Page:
19 February

India pushes for equitable distribution of vaccine

India pushes for equitable distribution of vaccine

India, which has shipped Made In India’ COVID-19 vaccines to 25 countries, on Wednesday appealed the international community to stop “vaccine nationalism” and actively encourage “internationalism”, underlining that hoarding superfluous doses will defeat global efforts to attain collective health security and combat the deadly pandemic.

Addressing the UN Security Council, External Affairs Minister S Jaishankar outlined nine points for consideration of the international community to help the world put the COVID-19 pandemic decisively behind it and to emerge more resilient.

“Stop vaccine nationalism’ indeed, actively encourage internationalism. Hoarding superfluous doses will defeat our efforts towards attaining collective health security,” he said, speaking at the open debate on the implementation of resolution 2532 (2020) on the cessation of hostilities in the context of the COVID-19 pandemic.

In recent weeks, several countries have tried to prevent the export of vaccines made within their borders, which experts say would hinder a global recovery.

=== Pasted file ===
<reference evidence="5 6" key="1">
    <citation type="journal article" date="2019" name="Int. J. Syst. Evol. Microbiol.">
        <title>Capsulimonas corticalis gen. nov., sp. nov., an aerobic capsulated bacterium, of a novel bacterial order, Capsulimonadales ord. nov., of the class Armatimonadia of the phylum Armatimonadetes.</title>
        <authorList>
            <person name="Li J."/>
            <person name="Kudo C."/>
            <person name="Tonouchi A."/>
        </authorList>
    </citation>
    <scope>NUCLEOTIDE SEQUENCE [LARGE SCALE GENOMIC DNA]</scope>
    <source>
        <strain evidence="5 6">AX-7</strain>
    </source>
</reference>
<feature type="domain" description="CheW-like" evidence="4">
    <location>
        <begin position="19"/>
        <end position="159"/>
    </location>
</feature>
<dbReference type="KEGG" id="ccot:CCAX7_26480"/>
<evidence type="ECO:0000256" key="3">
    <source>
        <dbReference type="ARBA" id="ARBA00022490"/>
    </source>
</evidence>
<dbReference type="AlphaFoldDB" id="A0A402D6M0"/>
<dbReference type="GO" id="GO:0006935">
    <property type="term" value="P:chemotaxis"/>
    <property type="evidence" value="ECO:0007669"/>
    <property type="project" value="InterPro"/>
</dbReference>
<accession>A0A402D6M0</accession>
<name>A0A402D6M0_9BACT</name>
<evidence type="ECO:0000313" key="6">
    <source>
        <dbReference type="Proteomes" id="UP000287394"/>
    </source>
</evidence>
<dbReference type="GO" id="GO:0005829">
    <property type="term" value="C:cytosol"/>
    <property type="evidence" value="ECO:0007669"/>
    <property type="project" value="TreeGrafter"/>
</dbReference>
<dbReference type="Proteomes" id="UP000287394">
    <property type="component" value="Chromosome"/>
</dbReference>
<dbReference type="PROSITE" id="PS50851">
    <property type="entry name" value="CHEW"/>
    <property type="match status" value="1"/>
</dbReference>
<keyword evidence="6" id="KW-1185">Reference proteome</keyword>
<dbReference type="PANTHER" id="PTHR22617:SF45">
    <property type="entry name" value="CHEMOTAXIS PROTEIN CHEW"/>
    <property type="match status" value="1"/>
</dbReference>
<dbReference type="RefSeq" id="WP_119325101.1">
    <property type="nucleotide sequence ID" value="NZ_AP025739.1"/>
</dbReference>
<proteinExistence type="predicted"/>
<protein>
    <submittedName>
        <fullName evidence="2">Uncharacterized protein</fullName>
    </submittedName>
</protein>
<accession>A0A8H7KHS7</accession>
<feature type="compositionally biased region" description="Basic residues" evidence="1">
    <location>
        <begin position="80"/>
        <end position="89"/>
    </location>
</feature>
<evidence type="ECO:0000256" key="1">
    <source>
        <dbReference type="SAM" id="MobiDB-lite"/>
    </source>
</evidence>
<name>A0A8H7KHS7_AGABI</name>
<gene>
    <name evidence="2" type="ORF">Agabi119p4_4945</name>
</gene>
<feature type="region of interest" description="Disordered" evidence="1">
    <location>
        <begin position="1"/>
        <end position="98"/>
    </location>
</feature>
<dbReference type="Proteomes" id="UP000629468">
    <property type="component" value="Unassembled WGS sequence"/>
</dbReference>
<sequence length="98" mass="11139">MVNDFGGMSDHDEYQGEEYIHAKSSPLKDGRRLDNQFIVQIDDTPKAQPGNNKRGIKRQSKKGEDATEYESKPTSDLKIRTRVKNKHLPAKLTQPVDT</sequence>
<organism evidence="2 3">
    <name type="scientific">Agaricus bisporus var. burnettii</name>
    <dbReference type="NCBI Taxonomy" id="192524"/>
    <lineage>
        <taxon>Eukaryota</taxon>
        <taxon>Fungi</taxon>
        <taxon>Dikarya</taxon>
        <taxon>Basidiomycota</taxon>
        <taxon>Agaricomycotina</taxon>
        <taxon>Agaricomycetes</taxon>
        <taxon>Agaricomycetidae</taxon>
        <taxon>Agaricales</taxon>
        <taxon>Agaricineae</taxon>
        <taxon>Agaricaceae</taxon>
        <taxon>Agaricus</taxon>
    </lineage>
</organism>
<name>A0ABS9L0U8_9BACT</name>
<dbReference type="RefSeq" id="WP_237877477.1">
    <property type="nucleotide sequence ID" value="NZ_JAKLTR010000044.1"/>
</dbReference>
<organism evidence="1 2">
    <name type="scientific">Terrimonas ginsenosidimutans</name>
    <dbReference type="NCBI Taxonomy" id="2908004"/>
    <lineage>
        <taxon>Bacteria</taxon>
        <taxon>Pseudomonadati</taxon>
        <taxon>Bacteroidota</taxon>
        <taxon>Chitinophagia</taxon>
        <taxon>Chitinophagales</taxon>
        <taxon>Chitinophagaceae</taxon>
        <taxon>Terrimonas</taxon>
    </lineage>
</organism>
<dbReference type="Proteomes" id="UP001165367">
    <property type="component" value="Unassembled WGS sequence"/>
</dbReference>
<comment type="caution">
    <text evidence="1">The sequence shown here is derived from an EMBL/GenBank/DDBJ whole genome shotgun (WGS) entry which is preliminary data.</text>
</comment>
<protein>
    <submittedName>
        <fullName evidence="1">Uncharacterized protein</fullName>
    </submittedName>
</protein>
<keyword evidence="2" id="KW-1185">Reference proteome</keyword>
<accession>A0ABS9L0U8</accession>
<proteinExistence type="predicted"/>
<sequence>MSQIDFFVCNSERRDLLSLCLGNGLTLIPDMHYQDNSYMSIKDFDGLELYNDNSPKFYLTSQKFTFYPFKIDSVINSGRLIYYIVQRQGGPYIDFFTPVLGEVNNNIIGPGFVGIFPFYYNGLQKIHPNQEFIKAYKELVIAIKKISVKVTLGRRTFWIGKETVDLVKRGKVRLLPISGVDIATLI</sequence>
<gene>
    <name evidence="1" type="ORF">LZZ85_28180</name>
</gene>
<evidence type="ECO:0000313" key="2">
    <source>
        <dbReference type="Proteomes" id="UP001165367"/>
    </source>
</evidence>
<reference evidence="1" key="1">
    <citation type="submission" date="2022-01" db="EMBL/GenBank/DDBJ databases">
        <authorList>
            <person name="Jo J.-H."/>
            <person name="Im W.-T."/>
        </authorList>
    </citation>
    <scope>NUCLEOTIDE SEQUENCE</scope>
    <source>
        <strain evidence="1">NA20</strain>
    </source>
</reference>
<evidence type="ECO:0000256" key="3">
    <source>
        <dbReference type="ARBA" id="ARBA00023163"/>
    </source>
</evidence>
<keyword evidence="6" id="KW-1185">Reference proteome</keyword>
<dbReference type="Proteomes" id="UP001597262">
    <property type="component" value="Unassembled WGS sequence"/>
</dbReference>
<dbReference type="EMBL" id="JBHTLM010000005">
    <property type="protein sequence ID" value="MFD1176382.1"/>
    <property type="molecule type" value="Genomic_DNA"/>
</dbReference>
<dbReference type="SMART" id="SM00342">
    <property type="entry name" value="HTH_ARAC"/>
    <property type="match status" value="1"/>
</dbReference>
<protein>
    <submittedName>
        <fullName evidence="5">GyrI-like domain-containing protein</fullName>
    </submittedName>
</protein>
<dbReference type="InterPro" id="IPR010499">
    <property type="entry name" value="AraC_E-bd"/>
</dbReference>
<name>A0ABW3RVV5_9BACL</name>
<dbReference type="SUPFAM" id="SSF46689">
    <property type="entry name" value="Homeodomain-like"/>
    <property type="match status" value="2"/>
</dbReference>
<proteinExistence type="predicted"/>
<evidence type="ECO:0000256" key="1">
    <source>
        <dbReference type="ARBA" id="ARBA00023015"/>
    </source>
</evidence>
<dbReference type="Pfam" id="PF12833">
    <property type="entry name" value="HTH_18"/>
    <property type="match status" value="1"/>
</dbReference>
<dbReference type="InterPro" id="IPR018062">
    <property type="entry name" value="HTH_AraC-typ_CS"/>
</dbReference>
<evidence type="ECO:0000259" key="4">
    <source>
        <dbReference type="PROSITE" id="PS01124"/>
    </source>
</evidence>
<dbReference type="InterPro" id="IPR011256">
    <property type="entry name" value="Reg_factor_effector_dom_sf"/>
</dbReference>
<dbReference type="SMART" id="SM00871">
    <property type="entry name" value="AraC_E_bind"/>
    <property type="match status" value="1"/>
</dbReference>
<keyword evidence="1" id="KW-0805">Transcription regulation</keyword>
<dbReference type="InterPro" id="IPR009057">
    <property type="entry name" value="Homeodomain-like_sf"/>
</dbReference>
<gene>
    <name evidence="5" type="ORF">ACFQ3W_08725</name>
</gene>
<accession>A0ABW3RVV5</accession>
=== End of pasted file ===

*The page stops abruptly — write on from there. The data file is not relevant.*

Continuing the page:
He also emphasised that disinformation campaigns taking advantage of the pandemic to advance their nefarious objectives and activities must be stopped.

Jaishankar voiced concern that lack of global coordination regarding vaccine distribution will hit conflict affected areas and poorer countries the hardest. He cited the International Committee of the Red Cross (ICRC) estimates that more than 60 million people in such areas are at risk.

India is also concerned over a glaring disparity in accessibility of vaccines globally and Jaishankar emphasised that equity in access to vaccines is important for mitigating the impact of pandemic.

This disparity calls for cooperation within the framework of COVAX, which is trying to secure adequate vaccine doses for the world’s poorest nations, he said.


He further called for strengthening the COVAX facility to ensure equitable distribution of vaccines to all countries in a fair and equitable manner.

Jaishankar called on the international community to persist with the vaccination drive, along with other public health measures, to slow down the virus’s ability to infect new people and mutate further.

He said nations must collaborate with each other on genomic surveillance to track virus mutations and variants and exchange information in this regard in a regular and timely fashion.

More than 109,617,000 people have been confirmed with the deadly virus across the world and over 2,421,000 people have died, according to latest figures from Johns Hopkins University.

He underscored that there is also need to effectively address public resistance to vaccines. Vaccine-related information must be contextual, empathetic, and culturally sensitive, while providing scientific and accurate facts to allay the fears and concerns of the public, he said.

TV BRICS reports with reference to Trinity Mirror.


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